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- in Constitutional Rights
- by Stephen Gustitis
My friend at Grits for Breakfast has noted recent Texas legislation designed to make it easier for Texas prosecutors to convict alleged child molesters will also lead to more false convictions. The idea of using past bad conduct (called extraneous bad acts) to persuade juries to convict someone of present charges is abhorrent to the criminal defense attorney. It leads to false convictions. That’s the precise justification for Rule 404(b) of the Texas Rules of Evidence. Rule 404(b) prohibits prosecutors from using past bad acts to prove the “character of a person in order to show action in conformity” therewith. Evidence of prior bad conduct prejudices a jury against the accused. Allowing prosecutors to employ the theory “if he did it then, he must of done it now” encourages a jury to develop a bias against the accused that’s almost impossible to overcome. See Texas SB 12. This is a very bad idea. And remember, a qualified Bryan Texas Criminal Defense Firm can help you with any questions about the criminal rules of evidence.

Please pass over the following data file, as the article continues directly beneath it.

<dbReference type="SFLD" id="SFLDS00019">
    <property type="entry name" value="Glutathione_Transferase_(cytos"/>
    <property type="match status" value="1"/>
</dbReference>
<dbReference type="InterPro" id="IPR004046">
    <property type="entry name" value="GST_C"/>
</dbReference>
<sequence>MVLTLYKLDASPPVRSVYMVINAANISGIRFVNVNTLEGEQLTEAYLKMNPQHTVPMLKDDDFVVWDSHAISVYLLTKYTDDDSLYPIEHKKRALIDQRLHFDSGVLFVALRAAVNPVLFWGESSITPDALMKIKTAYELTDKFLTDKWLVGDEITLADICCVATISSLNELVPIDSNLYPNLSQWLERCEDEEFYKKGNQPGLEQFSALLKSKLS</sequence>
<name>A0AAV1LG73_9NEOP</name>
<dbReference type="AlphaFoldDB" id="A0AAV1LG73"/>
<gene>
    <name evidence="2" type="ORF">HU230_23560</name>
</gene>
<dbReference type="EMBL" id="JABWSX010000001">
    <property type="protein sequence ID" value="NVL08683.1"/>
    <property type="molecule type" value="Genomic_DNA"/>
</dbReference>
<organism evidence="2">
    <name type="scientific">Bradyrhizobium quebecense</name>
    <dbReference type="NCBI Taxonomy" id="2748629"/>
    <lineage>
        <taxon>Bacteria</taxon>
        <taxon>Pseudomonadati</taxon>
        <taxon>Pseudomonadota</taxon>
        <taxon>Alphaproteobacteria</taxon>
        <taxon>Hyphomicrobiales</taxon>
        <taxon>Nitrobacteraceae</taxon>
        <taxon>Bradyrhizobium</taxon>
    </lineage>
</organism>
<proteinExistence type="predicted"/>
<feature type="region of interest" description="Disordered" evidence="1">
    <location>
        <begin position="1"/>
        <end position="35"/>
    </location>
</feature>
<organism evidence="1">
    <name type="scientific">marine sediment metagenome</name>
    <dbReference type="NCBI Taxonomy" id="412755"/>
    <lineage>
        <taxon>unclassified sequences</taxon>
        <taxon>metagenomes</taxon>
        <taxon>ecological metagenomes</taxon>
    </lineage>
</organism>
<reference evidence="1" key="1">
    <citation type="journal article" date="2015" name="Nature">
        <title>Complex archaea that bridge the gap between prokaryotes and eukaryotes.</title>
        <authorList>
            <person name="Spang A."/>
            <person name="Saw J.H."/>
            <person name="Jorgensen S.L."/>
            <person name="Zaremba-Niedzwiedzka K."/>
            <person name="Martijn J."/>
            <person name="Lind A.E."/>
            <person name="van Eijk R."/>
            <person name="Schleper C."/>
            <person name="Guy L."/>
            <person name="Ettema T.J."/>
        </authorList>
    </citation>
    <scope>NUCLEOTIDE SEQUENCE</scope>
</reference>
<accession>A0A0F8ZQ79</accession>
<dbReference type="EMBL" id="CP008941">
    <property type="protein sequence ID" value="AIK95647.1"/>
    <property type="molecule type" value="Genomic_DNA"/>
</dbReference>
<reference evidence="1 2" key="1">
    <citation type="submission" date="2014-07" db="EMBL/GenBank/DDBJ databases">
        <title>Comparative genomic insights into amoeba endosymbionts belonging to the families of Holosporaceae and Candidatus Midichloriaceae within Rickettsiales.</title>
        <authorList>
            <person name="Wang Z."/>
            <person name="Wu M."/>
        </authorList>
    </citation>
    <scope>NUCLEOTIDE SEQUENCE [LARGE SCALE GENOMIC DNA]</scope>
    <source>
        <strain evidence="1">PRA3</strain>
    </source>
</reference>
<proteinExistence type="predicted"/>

Stephen Gustitis is a criminal defense lawyer in Bryan-College Station. He is Board Certified in Criminal Law by the Texas Board of Legal Specialization. He is also a husband, father, and retired amateur bicycle racer.